Along the way, we meet Maurice (Jason Isaacs, who I love), Halder's best friend, drinking buddy, and psychoanalyst. Maurice happens to be Jewish, and asks Halder for help to leave the country. Through a series of perilous steps and missteps, Halder finally manages to get Maurice a ticket to Paris, only to find his vandalized apartment vacated. He leaves Maurice a note to come to his home to pick up the ticket.
Later that night, all hell is set to rain down in Berlin (in what would later become known as Kristallnacht). Halder reluctantly puts on his SS uniform for the first time, to the delight of his now-pregnant wife. He instructs her to give the train ticket to Maurice, should he come to the house later that night. Halder sets off into the melee of Kristallnacht, searching for Maurice in the chaos.
The movie skips forward to 1942. Halder is being questioned by one of the SS record-keepers at headquarters. The Nazis were legendarily meticulous record-keepers, and under the premise of testing their thoroughness, he asks if he can examine Maurice's files. His face drops when he sees the records.
He dons his SS uniform, and as he's leaving the house in a chauffeured SS vehicle, confronts his wife. Turns out that Maurice did, in fact, come to the house to get the train ticket on Kristallnacht. It's just that Halder's wife turned him in to the SS, and he was carted off to a concentration camp. The betrayal of Halder's wife mirrors the betrayal of the SS - she wasn't who he thought she was. Halder scours the concentration camp, looking for Maurice, and when he is nowhere to be found, Halder realizes that he has been had - the Nazi party had seduced him, used him, lied to him, betrayed him, and thrown him out with the trash. The end.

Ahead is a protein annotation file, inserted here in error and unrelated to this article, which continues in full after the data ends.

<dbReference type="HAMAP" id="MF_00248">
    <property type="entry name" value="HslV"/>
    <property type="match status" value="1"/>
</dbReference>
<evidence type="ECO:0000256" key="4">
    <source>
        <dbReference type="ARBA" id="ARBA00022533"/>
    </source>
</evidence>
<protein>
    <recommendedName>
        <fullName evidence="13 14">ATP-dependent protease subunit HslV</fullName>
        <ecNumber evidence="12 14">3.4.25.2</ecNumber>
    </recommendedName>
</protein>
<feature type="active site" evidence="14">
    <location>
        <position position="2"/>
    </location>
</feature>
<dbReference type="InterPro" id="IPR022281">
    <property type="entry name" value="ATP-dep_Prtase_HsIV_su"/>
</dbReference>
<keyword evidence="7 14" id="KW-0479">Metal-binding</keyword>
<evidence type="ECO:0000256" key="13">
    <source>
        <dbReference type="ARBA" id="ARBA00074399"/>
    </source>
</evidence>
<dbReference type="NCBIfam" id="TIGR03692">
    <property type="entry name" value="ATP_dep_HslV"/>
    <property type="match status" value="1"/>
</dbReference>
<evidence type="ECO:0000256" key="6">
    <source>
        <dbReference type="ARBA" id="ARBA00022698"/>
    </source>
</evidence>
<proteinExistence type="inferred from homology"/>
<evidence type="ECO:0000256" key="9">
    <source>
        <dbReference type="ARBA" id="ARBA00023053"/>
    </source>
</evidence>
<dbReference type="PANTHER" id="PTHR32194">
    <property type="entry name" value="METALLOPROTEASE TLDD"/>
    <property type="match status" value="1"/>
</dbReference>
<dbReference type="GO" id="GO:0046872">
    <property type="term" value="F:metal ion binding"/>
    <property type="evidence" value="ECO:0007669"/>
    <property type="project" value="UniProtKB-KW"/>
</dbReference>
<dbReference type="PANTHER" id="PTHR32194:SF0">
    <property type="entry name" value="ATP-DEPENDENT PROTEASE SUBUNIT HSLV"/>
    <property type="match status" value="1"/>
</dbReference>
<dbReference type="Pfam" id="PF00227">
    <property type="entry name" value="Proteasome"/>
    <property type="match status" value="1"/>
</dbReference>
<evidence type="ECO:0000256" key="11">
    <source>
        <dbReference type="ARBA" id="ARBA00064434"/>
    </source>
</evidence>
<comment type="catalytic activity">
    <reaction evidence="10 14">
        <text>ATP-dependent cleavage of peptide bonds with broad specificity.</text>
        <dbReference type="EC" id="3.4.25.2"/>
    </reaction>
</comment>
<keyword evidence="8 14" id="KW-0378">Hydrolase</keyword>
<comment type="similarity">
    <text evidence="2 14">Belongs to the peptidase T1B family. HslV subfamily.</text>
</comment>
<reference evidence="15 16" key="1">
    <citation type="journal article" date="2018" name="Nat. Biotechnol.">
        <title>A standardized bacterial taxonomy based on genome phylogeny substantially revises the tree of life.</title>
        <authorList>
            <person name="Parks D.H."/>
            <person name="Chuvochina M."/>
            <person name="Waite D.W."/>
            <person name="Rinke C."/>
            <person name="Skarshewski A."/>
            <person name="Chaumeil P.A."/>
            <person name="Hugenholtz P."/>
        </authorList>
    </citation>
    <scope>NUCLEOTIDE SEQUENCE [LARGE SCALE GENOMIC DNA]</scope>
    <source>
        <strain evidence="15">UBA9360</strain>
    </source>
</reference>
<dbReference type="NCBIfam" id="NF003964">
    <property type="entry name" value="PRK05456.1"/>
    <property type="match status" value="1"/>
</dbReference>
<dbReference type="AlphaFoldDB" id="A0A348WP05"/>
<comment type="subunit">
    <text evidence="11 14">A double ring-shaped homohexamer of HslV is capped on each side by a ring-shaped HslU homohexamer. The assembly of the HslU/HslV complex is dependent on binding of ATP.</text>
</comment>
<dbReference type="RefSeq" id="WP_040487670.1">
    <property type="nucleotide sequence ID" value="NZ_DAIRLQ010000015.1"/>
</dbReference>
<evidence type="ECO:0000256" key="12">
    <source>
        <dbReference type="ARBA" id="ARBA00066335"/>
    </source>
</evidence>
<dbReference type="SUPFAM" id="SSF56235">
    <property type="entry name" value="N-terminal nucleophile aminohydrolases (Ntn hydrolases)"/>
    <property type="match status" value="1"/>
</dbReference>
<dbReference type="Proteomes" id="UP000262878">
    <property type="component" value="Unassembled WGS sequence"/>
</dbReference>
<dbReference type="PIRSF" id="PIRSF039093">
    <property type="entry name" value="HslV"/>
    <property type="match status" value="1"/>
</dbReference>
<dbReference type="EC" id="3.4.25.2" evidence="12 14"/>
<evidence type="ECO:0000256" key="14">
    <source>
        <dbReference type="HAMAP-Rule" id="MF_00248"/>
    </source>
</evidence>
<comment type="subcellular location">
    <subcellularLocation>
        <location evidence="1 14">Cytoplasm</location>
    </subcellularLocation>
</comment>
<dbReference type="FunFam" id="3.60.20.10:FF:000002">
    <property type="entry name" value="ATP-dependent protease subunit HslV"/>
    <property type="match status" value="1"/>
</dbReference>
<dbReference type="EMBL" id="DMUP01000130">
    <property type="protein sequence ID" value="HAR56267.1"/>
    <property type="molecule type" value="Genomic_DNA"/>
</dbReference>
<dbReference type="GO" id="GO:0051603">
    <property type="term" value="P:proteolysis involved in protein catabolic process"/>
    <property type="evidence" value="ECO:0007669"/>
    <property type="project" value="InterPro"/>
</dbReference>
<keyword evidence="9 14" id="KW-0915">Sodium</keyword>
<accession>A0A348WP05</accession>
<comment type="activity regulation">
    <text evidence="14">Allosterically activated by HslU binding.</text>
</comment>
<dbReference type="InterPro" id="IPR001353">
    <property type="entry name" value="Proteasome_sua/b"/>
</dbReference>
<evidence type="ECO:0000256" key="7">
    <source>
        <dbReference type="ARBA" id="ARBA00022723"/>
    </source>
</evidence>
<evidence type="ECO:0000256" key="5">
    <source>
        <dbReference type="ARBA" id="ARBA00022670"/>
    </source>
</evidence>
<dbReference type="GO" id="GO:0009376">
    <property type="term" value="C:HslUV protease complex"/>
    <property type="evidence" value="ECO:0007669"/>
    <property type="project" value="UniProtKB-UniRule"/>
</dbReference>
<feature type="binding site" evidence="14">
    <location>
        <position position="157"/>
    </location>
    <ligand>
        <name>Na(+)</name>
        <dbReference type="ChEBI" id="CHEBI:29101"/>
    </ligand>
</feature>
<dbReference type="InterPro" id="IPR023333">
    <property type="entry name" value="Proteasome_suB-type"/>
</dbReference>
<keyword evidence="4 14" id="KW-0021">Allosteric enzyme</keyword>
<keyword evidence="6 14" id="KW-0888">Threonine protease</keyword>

Viggo Mortensen gives an amazingly understated performance as this mixed-up, mild-mannered intellectual. You can actually see where Halder gets swept up in the Nazi machine like dust in a vacuum. It's painful. All of Halder's costumes are perfect. He starts out as a harried "Mr. Mom"-like character, taking care of everyone but himself. He is disheveled; his clothing looks dirty, old and unkempt. These are not wealthy people, and the textures of his costumes are brilliant. Everything is aged and worn, but there is still humble dignity in the way he carries himself.